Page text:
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Why Care?

teen girl

The state of Oregon has made tremendous strides in its decrease in the state’s teen pregnancy rates. In 2003, the state recorded 26.4 pregnancies per 1,000 females ages 15-17. The teen pregnancy rate fell well below the 2000 benchmark goal of pregnancies per 1,000 set by the Oregon Progress Board.

The work of local communities and the involvement of youth in teen pregnancy prevention and positive youth development efforts have been key. Youth and adults are engaging in issues that directly effect them and the communities they live in. Let’s keep the good work going. This is not the time to become complacent.

Here are some interesting facts:

  • In 2003, 1,965 girls ages 15-17, became pregnant in Oregon.
  • There are social and economic consequences (PDF document, 36 pages) to children having children. Here are just a few:
    • Teen mothers are less likely to complete high school and more likely to end up on welfare.
    • The children of teen mothers have lower birth weights, are more likely to perform poorly in school and are a greater risk of abuse and neglect.
    • The daughters of teen mothers are 22 percent more likely to become teen mothers themselves.
    • The U.S. leads all industrialized countries in teen pregnancy, birth and abortion rates.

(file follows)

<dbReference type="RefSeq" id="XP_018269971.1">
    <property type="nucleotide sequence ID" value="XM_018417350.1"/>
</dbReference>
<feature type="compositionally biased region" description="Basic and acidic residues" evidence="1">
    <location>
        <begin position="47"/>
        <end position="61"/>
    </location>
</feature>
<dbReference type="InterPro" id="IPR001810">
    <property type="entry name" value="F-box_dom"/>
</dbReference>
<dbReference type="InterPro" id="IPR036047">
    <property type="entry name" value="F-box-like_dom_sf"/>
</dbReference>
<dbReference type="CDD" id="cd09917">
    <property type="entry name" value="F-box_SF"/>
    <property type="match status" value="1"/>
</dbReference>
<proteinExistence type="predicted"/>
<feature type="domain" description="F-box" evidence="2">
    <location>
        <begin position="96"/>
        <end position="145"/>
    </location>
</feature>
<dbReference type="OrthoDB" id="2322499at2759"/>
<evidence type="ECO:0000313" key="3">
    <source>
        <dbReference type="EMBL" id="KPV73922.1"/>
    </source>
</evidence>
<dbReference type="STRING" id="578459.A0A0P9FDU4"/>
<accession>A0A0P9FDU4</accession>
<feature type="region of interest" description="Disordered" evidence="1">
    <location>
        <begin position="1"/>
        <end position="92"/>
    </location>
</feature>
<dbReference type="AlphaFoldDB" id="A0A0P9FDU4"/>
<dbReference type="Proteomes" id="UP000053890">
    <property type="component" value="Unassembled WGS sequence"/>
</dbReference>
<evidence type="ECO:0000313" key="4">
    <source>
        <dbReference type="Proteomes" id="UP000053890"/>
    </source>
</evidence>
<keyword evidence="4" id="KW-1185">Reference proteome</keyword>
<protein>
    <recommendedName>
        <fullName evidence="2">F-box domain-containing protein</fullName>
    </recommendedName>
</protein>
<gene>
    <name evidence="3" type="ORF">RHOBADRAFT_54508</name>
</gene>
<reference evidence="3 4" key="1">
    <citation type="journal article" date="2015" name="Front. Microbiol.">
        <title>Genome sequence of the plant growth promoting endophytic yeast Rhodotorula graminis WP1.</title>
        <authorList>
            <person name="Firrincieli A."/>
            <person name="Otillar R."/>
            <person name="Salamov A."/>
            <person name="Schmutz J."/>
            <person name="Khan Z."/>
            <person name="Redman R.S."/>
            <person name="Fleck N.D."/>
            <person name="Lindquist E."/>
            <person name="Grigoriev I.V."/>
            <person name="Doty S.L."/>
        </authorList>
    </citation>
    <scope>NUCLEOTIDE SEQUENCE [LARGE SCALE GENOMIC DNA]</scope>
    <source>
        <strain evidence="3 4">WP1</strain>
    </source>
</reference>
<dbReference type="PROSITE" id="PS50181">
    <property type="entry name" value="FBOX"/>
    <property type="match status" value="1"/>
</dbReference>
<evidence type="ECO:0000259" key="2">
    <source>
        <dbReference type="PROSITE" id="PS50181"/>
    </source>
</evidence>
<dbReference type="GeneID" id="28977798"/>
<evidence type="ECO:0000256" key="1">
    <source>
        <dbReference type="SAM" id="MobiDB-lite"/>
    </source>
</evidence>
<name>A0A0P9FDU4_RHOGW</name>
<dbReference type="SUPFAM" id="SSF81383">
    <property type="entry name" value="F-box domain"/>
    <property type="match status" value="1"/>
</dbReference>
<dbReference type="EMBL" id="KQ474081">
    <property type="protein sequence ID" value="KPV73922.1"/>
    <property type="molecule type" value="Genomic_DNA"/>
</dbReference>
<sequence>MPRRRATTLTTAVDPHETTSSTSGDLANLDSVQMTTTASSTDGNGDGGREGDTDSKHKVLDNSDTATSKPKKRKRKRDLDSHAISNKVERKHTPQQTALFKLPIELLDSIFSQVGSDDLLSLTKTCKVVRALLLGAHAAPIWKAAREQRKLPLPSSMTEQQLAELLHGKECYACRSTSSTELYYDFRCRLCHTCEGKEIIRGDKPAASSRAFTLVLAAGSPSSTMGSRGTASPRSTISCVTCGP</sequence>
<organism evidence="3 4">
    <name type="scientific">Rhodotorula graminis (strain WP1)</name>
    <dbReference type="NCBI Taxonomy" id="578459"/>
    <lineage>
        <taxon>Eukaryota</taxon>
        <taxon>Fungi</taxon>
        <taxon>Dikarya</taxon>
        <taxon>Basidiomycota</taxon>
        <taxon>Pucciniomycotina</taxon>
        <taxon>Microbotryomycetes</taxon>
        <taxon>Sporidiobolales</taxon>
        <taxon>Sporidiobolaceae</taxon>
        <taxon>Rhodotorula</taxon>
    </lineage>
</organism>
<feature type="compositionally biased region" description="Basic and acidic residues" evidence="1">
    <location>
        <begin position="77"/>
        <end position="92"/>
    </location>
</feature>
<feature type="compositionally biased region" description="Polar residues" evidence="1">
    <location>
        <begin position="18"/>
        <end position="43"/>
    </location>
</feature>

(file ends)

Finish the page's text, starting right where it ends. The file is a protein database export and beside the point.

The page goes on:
• Teen pregnancy costs society billions of dollars a year nationally. It is estimated that 7 billion dollars is spent each year in direct costs associated with health care, foster care, criminal justice and public assistance as well as lost revenues.
    • Four in ten girls become pregnant at least once before age 20 -- over 900,000 teen pregnancies annually.
    • There are nearly half a million teen births each year. Put another way, each hour nearly 100 teen girls get pregnant and 55 give birth.
    • About 40 percent of pregnant teens are 17 or younger.
    • Nearly eight in ten pregnancies among teens are not planned or intended.
    • Some teens are having sex earlier. One major data set indicates that the only group of teen girls showing an increase in sexual activity is those under age 15. And, a 1999 study indicated that 8.3 percent of students report having sex before age 13 -- a disturbing 15 percent increase since 1997.
    • Many of the fathers of children born to teen mothers are older; almost half of young men who impregnate a minor teen (under 18) are three or more years older.
    • Between 1995 and 2010, the number of girls aged 15-19 will increase by 2.2 million. If current fertility rates remain the same, we will see a 26 percent increase in the number of pregnancies and births among teenagers.